Tuesday’s Tutor: Whose Voice IS This, Anyway?

EASY AS A, B, C . . . from BB

At our marvelous, week-LONG workshop, Writing and Illustrating for Young Readers, WIFYR, the teacher whose class I was in—the marvelous Cheri Pray Earl—challenged us at the very beginning of the week to rewrite one scene from a different Point of View (POV).  I think that was on Monday—by Thursday night, fighting through the deluge of assignments (thanks for pushing, Cheri!), I realized I still had not tried that particular challenge.

Every day, we were supposed to rewrite 5 to 7 pages of our manuscript.  I had another one due the next morning.  By Thursday, I was so dead tired, there was no way I could write anything more.  Well, I could if I put it off until Friday.  So I went to bed, got up at 5:00am and gave it a whirl until time to leave for class.

The evening before, I’d tried to imagine whether to change from a more-or-less omnipotent “narrator” to first or third person.  Or I could try writing from a specific character.  Whom would I choose?  I thought about an interesting, fun, but minor character—a witchy character—who would be probably the most difficult to write for.  And there was no way I could write the whole book in her POV—she wasn’t enough of a character.  But at five in the morning, everyone’s a little crazy, so I gave it a whirl.  I wrote in Olde Elli’s 1st person voice.  A bit of old-time dialect crept in—just a little—and a lot of quirkiness.  It was fun!  I hurriedly ran off copies for class.  When it was my turn to read, that morning, I nearly rebelled.

“I just wrote this today today at five a.m.  I’m not even sure it makes sense.”

But, my darling class mates loved it.  So did Cheri.

As I went through it with the class, listening to their helpful critiques, I realized I had further enhanced an already interesting character—and she was changing my story.  For “the good”!  She carved out a more important part for herself, and melded with another almost nonentity in the story who needed some buttressing herself.  She, amazingly, has turned out to be related to some of the other characters, and is almost a lynch pin within the tale.  Who knew?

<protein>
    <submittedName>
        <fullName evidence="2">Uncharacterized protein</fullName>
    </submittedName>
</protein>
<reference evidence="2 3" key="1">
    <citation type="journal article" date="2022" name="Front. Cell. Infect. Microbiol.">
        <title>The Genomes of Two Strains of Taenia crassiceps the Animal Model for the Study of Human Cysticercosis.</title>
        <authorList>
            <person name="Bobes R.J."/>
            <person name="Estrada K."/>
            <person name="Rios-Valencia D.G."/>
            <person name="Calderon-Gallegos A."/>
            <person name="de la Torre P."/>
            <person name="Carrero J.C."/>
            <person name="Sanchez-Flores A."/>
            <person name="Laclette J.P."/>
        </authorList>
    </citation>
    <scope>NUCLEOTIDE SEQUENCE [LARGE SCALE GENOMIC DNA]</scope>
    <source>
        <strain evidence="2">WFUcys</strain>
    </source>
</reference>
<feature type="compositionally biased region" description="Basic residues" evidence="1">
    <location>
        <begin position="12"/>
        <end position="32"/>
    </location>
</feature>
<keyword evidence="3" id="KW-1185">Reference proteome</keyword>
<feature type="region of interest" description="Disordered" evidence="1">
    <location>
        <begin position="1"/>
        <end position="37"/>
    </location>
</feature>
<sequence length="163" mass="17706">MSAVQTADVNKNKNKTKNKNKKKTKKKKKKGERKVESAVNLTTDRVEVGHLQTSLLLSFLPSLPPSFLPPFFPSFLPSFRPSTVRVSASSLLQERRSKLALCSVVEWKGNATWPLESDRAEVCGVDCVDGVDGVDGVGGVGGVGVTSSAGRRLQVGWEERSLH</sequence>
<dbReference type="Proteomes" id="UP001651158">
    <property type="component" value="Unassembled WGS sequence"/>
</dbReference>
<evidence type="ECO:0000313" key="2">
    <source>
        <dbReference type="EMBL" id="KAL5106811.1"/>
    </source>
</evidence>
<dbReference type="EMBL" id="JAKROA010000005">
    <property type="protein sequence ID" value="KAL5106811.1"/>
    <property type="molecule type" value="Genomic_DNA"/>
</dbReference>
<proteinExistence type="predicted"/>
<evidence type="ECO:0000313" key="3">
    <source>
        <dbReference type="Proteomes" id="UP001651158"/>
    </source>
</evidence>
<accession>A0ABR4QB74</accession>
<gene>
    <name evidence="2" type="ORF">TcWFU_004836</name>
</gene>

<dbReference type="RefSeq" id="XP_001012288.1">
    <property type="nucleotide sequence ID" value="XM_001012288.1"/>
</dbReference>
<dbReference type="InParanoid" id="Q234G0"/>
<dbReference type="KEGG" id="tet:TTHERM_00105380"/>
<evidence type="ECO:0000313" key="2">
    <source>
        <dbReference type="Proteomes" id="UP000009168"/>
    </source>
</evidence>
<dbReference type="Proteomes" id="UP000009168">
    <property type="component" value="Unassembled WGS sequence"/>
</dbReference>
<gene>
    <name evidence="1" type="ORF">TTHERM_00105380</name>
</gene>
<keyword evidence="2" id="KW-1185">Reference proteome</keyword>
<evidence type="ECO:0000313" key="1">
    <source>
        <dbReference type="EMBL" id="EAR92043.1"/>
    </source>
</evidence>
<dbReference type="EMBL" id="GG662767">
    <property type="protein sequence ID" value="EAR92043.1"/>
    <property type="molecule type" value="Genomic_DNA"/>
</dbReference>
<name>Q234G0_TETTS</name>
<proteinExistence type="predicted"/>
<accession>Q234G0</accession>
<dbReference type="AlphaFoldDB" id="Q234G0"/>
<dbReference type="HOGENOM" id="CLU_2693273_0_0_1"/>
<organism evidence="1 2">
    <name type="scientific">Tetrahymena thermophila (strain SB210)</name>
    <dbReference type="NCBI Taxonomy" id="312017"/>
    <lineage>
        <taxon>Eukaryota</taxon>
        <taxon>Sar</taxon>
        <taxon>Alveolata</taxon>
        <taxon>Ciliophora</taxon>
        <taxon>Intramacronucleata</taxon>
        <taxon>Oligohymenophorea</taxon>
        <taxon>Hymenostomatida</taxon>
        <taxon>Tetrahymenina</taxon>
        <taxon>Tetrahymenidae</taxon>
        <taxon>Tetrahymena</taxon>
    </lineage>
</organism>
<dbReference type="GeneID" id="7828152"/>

If you’re getting bored with a story you’re working on, or feel it needs a little sprucing up, try it.  Write from a different character’s point of view.  Or change the voice from 1st to 3rd.  Or 3rd to 1st.  Or try writing in 2nd person—now that’s a challenge, and few books have been written in 2nd person.  I wrote a very short story/essay years ago in 2nd person . . . and won prizes with it!

Come on, what have you got to lose?  You may not have located your story’s voice yet.  Find out Whose Voice This IS, Anyway!

See you day-after-tomorrow for “Thursday’s 13″

Have questions about writing (grammar, punctuation, getting published, etc.)?  Brenda Bensch, M.A., a teacher of multiple decades’ experience in Utah’s university/high school/community ed. classrooms (English, fiction/non-fiction writing, study skills, drama, humanities, debate, etc.), invites you to “Ask The Teacher” at  http://BenschWensch.wordpress.com

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2 Comments

Filed under Teacher

2 responses to “Tuesday’s Tutor: Whose Voice IS This, Anyway?

  1. This is a great idea! Thanks, Brenda.

  2. benschwensch

    Thank YOU, Diann—I hope it works at least half as well for you as it did for me when I tried it. If it does, you’ll be very pleased with the outcome.

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